WHO does not love a quirky awareness day?

Well, me.

I am not objecting to campaigns dedicated to charities or important causes, like International Women’s Day, Breast Cancer Awareness Month, Book Week Scotland and the like.

But National Popcorn Day? Come on. Squirrel Appreciation Day - really? Does the planet absolutely have to have a World Nutella Day?

Most of the really daft ones, of course, are dreamt up by marketing firms flogging a particular product or attention-seeking so-called influencers. (World Nutella Day, if you are interested, was started in 2007 by an American blogger and now, on February 5, people all over the world celebrate it by sharing their recipes and pictures on social media.)

Some capture the imagination more than others, but one that seems to me to be particularly pointless and actually counter-productive, is today’s Blue Monday.

Allotted to the third Monday in January, it is so called because it is allegedly the most depressing day of the year thanks to a cpmbination of dreich weather, post-Christmas debt and general fed-up-ness.

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In fact, it was a PR stunt by a travel company back in 2004. The phrase was coined by a psychologist who was asked by said firm to come up with a “scientific formula” for the January blues.

There is, of course, no such formula and no science to back up why this particular day should be any gloomier than any other. Even the psychologist who came up it, Dr Cliff Arnall, now actively campaigns against it.

In the run up to Blue Monday every year, my email inbox is full of tedious press releases from companies who use it to flog their particular product, the more tenuous the better – everything from new paint colours to teething toys for babies.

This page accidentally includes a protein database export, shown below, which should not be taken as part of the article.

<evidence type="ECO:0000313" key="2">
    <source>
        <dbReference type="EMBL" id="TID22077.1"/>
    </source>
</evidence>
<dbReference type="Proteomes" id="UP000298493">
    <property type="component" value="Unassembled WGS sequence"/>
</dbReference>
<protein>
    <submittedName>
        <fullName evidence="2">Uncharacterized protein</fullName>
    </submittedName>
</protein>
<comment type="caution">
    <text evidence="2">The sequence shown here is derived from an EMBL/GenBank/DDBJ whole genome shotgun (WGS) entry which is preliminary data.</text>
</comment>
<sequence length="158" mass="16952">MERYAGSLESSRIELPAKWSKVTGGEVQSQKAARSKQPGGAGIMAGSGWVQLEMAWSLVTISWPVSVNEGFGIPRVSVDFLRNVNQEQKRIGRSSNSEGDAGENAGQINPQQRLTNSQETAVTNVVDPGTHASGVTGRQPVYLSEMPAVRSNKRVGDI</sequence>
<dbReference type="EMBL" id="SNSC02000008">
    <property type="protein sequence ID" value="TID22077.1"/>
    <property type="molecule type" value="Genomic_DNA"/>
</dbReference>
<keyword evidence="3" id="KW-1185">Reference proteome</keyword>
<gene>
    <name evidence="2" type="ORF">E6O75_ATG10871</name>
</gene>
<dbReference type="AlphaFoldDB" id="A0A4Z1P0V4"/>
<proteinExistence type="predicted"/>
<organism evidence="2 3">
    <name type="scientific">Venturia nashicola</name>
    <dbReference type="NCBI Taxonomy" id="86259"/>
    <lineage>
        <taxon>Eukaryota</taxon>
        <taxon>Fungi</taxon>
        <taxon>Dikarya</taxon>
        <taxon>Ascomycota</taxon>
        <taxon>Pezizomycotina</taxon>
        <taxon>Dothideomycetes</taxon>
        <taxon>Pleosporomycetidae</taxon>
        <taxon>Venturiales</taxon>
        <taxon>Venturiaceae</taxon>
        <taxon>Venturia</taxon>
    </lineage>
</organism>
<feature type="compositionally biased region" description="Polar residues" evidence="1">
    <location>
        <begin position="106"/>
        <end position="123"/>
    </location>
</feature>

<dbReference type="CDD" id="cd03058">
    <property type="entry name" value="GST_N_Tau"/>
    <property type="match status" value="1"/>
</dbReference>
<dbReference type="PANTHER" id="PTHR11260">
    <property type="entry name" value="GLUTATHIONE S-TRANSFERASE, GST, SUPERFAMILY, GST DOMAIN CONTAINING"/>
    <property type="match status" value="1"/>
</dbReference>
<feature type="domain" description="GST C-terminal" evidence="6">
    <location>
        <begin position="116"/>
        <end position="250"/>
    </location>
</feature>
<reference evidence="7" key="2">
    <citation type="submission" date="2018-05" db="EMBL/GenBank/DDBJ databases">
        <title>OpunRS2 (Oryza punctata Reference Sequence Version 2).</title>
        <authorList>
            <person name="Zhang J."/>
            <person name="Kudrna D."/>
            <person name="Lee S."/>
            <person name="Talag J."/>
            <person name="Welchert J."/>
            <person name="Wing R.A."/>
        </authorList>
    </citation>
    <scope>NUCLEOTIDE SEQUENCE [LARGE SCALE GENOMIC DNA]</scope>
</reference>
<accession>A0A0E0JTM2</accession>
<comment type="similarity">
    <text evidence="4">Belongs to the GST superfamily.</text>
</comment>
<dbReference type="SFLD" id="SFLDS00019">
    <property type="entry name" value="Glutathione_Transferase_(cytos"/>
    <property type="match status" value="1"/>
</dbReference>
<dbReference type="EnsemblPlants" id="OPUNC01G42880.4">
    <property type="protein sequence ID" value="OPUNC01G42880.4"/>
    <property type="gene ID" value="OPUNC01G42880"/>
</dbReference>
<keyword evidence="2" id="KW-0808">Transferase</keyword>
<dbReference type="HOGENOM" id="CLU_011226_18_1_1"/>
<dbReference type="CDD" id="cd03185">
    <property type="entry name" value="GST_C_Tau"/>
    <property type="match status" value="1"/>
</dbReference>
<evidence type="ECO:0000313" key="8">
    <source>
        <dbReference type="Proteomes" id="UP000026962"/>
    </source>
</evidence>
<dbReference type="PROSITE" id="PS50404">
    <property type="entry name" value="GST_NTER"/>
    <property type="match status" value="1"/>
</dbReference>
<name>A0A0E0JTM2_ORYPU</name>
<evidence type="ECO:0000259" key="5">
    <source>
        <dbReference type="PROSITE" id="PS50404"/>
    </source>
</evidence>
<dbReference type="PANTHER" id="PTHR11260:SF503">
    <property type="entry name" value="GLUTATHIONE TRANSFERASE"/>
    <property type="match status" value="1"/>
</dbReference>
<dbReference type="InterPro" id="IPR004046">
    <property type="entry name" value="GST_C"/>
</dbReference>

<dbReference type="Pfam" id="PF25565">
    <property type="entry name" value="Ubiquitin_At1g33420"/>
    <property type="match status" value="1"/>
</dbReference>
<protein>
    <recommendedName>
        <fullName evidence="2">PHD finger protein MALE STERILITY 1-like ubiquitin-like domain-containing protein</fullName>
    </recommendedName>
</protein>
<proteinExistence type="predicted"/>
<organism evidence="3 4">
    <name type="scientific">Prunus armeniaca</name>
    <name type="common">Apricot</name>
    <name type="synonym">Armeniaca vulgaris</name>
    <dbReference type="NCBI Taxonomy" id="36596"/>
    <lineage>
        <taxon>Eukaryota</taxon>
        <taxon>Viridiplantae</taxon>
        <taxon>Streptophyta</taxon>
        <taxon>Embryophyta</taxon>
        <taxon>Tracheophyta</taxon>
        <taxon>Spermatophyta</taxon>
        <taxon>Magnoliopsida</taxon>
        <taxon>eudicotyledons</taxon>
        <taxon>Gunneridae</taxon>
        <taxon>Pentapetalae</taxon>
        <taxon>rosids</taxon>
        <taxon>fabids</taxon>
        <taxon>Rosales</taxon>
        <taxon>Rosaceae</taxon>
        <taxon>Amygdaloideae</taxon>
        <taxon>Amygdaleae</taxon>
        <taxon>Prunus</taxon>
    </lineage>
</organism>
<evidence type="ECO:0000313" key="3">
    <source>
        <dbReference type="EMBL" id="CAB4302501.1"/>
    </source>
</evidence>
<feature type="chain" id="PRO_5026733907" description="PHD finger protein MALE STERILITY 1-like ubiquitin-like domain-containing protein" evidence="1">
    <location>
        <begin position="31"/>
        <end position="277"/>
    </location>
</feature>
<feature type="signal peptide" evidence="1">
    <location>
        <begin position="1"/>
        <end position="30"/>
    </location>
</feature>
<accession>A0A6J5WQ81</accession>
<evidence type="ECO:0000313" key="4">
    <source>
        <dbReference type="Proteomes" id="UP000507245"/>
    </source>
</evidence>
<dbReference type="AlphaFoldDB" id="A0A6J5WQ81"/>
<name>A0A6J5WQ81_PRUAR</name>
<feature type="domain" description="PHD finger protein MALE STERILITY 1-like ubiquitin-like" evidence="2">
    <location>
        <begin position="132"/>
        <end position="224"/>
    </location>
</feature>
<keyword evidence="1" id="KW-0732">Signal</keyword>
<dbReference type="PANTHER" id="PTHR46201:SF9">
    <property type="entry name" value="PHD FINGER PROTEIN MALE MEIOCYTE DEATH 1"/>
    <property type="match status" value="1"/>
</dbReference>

Rather than starting a conversation around mental health, it is used to sell stuff, which is undermining and unhelpful to those already feeling under pressure because of anxiety or depression.

In Glasgow, the Campaign to End Loneliness has harnessed the expertise and support of organisations such as Volunteer Glasgow and Glasgow Council for the Voluntary Sector to help people get through this most challenging of periods in our recent history. During the pandemic, everything we would normally rely on to protect our mental health - mainly, being with other people - has been removed, so campaigns like this are more important than ever.

Have your National Pie Day or Spam Appreciation Week if you must.

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But when it comes to so-called Blue Monday, let’s give it a rest. We should ditch it and instead embrace initiatives like The Campaign to End Loneliness. Perhaps then, we can finally have a meaningful conversation about mental health.

Our columns are a platform for writers to express their opinions. They do not necessarily represent the views of The Herald.